Of all the changes resulting from her goverment reshuffle, Prime Minister Erna Solberg was getting perhaps the most kudos for her decision to replace a ministerial post responsible for EU issues with one aimed at monitoring foreign aid. It’s forcing a major reorganization within Norway’s foreign ministry, but commentators on both the left and the right applauded the move, even in the height of the EU-Brexit negotiations that will affect Norway.
The switch will put Norway’s foreign minister, Ine Eriksen Søreide, back in charge of EU relations and issues, after four years of having a separate Europa Minister.
“It seems most sensible to let the foreign minister concentrate on Norwegian interests and relations to our neighbours and allies,” newspaper Dagens Næringsliv (DN) editorialized on Thursday. Foreign aid, meanwhile, represents the foreign ministry’s single biggest budget post, DN noted, adding that the new bistandsminister (development minister), Nikolai Astrup of the Conservatives, “will have enough to do, keeping an eye on the billions of kroner devoted to foreign aid.” Norway long has ranked among the top donors in the world on a per capita basis.
DN also noted that Solberg’s earlier creation of a ministerial post devoted entirely to EU issues “had seemed artificial,” likening it to having “one minister for the neighbourhood and the foreign minister responsible for the rest of the world.” Former Foreign Minister Børge Brende also wound up spending much of his time on trips tied to Norway’s foreign aid projects.
Now his successor, Søreide, will regain responsibility for EU issues and, not least, the monitoring of Brexit negotiations, how they will affect Norway’s own trade deal with the EU and formation of Norway’s own trade policy with Britain in cooperation with the trade and business ministry. As late as last fall, Solberg insisted that the Brexit process made it more important than ever to have an EU minister, and appointed Marit Berger Røsland from her Conservative Party to succeed Frank Bakke-Jensen as EU minister when he became defense minister.
The addition of the Liberal Party to Solberg’s non-socialist government coalition clearly prompted the prime minister to change her mind. Foreign aid is an important area for the Liberals, so it can help keep them happy, while its own minister will also help exert more control over it. At the same time, many feel Norway will be better served by having its foreign minister, a more prestigious post, directly involved in EU issues and being the one to visit Brussels.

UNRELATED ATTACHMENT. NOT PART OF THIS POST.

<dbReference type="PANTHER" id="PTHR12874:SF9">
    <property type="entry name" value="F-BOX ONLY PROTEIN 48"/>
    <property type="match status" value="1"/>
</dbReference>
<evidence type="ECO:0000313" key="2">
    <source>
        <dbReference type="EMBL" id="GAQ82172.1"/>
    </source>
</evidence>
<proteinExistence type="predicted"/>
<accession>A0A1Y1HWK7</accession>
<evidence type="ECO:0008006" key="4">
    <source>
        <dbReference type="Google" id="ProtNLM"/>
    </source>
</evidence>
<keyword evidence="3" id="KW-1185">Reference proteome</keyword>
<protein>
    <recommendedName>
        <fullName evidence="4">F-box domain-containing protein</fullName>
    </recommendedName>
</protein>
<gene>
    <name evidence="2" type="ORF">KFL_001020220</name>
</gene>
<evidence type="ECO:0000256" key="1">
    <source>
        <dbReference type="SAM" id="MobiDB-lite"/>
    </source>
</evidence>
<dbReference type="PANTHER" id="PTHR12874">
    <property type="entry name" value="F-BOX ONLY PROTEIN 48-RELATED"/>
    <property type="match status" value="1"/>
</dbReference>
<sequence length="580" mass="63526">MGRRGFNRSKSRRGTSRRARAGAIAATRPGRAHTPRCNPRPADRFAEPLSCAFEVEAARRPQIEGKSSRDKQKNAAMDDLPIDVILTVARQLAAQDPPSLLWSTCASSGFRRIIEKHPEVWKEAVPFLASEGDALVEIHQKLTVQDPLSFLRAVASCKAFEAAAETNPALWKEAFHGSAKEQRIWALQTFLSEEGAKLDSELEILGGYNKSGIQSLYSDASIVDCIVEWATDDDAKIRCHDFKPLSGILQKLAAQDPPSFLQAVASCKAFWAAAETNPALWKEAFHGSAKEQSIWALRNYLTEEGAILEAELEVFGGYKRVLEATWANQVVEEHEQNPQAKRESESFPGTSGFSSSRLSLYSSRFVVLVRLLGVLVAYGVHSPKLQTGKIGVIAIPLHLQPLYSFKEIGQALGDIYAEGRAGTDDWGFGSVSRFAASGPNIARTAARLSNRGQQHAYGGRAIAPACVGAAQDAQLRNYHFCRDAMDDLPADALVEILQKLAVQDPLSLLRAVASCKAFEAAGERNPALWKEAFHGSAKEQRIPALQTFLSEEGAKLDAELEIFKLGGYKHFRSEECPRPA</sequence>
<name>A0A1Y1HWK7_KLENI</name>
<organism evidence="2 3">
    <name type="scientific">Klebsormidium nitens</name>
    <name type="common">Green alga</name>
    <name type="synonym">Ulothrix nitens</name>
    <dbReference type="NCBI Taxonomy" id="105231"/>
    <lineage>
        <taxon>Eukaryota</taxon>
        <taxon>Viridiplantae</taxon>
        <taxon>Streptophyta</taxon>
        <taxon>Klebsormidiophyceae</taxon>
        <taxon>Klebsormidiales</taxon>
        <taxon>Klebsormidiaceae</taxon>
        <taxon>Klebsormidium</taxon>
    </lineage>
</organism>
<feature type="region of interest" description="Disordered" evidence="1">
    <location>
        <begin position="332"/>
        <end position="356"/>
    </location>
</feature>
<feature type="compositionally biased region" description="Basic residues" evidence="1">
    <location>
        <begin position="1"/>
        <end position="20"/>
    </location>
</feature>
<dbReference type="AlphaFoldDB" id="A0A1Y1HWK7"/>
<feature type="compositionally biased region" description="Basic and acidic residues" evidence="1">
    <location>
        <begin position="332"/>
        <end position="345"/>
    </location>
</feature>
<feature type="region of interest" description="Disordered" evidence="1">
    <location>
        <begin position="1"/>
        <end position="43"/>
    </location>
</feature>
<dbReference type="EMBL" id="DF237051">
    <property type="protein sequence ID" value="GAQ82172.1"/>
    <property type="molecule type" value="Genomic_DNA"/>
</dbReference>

Newspaper Dagsavisen, which has historic ties to the Labour Party that often had its own development minister when it held government power, agreed, and even called Astrup a “good choice” for the restored foreign aid ministerial post. “It was wise to replace the EU ministry and restore development as a separate area within the foreign ministry with its own minister,” Dagsavisen editorialized on Thursday. “The EU and the EØS/EEA (European Economic Area) agreement are a completely natural and extremely important part of the foreign minister’s field. Foreign aid policy, with all its billions, can also need its own minister.”
Astrup himself wrote in Dagsavisen on Thursday that “we need to make the UN’s sustainability goals a high priority, we need better coordination of development policy and we need to mobilize business in the fight against poverty.” As the wealthy heir to a shipping fortune, the 39-year-old Astrup has plenty of ties within business and a career in politics that can help him combine the two.
Norway is also a powerful force within international aid, after having boosted its already substantial aid budget from around NOK 19 billion to NOK 35 billion (USD 4.5 billion) in the past 10 years. Norway, with its population of just over 5 million, was the world’s ninth-largest donor in terms of actual amounts of financial aid, Astrup wrote, and topped the list for donations of humanitarian aid on a per capita basis.
EU issues have by no means been downgraded as a result of Solberg’s government changes, believe the commentators, and even upgraded with Foreign Minister Søreide assuming control. Former EU Minister Røsland may even retain a post in the ministry and keep working on EU issues, using contacts built up since she was named a minister last fall.
It’s all launched the foreign ministry itself into a reorganization that prompted it to cancel a meeting Friday afternoon between Søreide, Røsland and foreign correspondents in Oslo. Røsland told newspaper Aftenposten before the government reshuffle, meanwhile, that Norway will be prepared to deal with either a new agreement between Britain and the EU (which it hopes will be “tight and good”) or even a breakdown in talks (“to prevent goods from getting stuck at piers and harbours”). She didn’t think an eventual pact between Britain and the EU will unleash any major changes in Norway’s own EU deal: “Our main wish is to uphold as much cooperation as there is today,” she said, with both the EU and Britain.
A foreign ministry spokesman, meanwhile, rejected a report earlier this week in the British newspaper The Guardian, that Norwegian officials have warned the EU against entering into a deal with Britain that’s too generous, because that could set off renegotiations of Norway’s EU deal (known as the EØS/EEA agreement). “That anonymous claim that Norway will influence the EU into giving Britain a worse deal that they otherwise would have received is not correct,” said Frode Overland Andersen, communications chief at the ministry.